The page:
But the perception of an improving economy, however slight and misleading, undercuts Romney's arguments about the economy, you say?  Romney certainly can't buck perceptions entirely, but he and the right will need to attempt to shape and direct those perceptions.  Romney could say that any improvements in the economy are the result of the extraordinary efforts of entrepreneurs and businessmen and women who are acting in the face of a president whose policies are unremittingly hostile.  Giving Barack Obama a lame-duck term will not only continue those hostile policies, but open the door to worse policies, which risk greater economic trouble. 

Romney should play the lame duck theme about Mr. Obama continuously.  "Imagine," Romney should say to audiences, "giving Barack Obama four more years in the White House with nothing to lose."  And then Romney could supplement his scenario with a litany of Mr. Obama's harmful policies.  Just paint the picture for voters, Mitt.      

For Romney to win the White House and the GOP to capture the Senate (holding the U.S. House seems probable), this election boils down to voters rejecting Mr. Obama and feeling comfortable enough with Mitt Romney.  All voters want from Romney is for him to rent them a car that goes in the right direction and gets them to their destination.  Upgrades aren't required. 

The best description yet of Mitt Romney was just penned by Jonah Goldberg at National Review Online.  Goldberg fancies Romney as "a super-helpful manager at a rental car company."  That's on the order of Alice Roosevelt Longworth (Teddy's daughter)'s withering depiction of Thomas E. Dewey (failed GOP presidential nominee in '44 and '48, and Romney's political establishment ancestor) as "The Little Man on the Wedding Cake."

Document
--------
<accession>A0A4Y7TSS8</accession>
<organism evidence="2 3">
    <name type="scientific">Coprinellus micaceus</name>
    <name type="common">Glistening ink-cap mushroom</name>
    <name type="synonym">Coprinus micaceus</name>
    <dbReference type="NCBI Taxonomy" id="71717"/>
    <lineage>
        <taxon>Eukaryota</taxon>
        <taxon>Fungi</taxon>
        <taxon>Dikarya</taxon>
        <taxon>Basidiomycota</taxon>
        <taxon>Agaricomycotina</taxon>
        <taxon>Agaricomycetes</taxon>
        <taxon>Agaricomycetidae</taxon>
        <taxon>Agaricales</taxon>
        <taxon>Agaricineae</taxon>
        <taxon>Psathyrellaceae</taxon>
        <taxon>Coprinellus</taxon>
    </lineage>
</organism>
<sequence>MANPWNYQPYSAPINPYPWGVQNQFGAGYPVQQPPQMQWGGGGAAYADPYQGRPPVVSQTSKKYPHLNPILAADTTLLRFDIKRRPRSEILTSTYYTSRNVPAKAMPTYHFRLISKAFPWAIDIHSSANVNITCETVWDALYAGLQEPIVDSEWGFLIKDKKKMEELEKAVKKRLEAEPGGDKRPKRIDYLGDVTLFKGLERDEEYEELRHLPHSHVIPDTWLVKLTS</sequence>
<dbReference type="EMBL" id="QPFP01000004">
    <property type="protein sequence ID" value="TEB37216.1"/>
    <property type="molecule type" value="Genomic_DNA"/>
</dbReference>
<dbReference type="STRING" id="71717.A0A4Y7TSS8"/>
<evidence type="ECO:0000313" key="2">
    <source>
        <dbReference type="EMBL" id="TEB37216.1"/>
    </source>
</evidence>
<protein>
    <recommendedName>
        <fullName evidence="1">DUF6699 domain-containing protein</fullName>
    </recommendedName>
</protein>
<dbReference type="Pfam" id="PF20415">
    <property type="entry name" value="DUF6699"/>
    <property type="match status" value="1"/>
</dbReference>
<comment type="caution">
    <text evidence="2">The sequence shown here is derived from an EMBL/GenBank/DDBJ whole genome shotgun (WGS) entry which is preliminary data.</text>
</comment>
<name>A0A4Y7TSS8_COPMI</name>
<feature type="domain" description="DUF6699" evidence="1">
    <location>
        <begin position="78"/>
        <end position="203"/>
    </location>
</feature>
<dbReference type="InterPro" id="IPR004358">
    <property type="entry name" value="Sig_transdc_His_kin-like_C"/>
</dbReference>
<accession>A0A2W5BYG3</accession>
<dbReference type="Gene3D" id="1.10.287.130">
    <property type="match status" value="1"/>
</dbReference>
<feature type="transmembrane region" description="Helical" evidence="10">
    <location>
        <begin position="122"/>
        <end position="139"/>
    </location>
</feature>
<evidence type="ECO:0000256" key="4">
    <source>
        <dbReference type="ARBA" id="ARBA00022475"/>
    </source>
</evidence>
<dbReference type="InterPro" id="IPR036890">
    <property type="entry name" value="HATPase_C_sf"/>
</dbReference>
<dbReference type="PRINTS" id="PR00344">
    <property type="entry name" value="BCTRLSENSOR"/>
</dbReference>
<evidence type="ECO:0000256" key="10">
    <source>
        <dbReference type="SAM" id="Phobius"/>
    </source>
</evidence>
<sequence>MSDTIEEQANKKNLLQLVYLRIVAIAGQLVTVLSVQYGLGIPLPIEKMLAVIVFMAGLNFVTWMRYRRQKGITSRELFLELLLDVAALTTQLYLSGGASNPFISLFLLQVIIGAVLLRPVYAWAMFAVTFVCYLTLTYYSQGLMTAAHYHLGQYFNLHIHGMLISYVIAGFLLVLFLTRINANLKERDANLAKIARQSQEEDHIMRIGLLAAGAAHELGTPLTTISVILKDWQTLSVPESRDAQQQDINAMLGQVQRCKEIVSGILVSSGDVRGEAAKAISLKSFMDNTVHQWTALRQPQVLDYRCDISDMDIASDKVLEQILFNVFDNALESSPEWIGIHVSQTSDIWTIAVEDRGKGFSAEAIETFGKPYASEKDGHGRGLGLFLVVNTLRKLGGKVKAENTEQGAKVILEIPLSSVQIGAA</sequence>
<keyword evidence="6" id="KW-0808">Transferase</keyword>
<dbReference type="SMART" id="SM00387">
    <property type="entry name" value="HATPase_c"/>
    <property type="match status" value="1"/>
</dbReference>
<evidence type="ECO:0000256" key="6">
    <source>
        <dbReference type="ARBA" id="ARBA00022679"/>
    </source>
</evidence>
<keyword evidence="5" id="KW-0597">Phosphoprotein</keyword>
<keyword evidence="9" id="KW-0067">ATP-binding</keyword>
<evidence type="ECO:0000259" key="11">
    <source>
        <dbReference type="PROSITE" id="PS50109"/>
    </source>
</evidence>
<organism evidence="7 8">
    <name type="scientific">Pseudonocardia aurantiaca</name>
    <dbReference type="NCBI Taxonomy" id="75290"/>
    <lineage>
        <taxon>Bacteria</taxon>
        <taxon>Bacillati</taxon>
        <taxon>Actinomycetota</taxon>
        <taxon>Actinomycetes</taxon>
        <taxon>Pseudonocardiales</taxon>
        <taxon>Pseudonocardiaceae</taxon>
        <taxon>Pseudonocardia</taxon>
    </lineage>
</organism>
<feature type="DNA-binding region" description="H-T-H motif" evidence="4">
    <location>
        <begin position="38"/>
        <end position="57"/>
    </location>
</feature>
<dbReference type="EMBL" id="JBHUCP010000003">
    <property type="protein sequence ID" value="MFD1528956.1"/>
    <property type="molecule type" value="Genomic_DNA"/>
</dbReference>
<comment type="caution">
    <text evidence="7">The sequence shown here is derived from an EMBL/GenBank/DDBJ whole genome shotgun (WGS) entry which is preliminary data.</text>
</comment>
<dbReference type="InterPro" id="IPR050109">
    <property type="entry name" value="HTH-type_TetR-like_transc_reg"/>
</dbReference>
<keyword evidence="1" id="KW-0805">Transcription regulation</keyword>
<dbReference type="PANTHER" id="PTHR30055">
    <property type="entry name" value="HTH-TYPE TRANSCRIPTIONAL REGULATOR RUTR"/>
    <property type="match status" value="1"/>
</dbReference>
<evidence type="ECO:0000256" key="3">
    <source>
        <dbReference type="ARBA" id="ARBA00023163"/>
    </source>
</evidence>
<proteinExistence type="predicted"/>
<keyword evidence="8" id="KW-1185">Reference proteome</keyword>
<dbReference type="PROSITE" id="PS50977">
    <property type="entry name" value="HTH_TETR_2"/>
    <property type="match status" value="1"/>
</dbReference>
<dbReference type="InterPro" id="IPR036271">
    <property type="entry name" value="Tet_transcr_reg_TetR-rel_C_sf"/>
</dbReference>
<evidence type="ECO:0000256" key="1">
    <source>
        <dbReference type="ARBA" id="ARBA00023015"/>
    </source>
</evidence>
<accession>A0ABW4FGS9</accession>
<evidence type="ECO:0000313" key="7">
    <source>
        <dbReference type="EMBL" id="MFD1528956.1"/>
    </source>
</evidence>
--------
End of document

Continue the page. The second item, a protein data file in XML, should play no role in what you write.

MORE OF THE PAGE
Goldberg was being descriptive, not demeaning like the acid-tongued Alice.  Yet for past and present business travelers, particularly, the connection between Romney and the vacuously smilin', very accommodating rental car manager resonates.   

Image-wise, grassroots conservatives would prefer a GOP presidential nominee to be a white-hat cowboy on a horse riding the range (remember Barry Goldwater and Ronald Reagan?), rather than a guy in an emerald-green sleeveless sweater and tan pants scooting around a rental car lot in a golf cart.  But in today's postmodern-everything America, perhaps rental car managers are it. 

But it doesn't really matter lots about Mitt Romney's image.  Assuming Romney capitalizes on his New Hampshire primary performance with similar or better performances in South Carolina and Florida, then Romney's The Man.  He'll carry the GOP standard into the 2012 general election.  Thanks to a fractured conservative base, Romney's Last Man Standing strategy will have worked like a charm.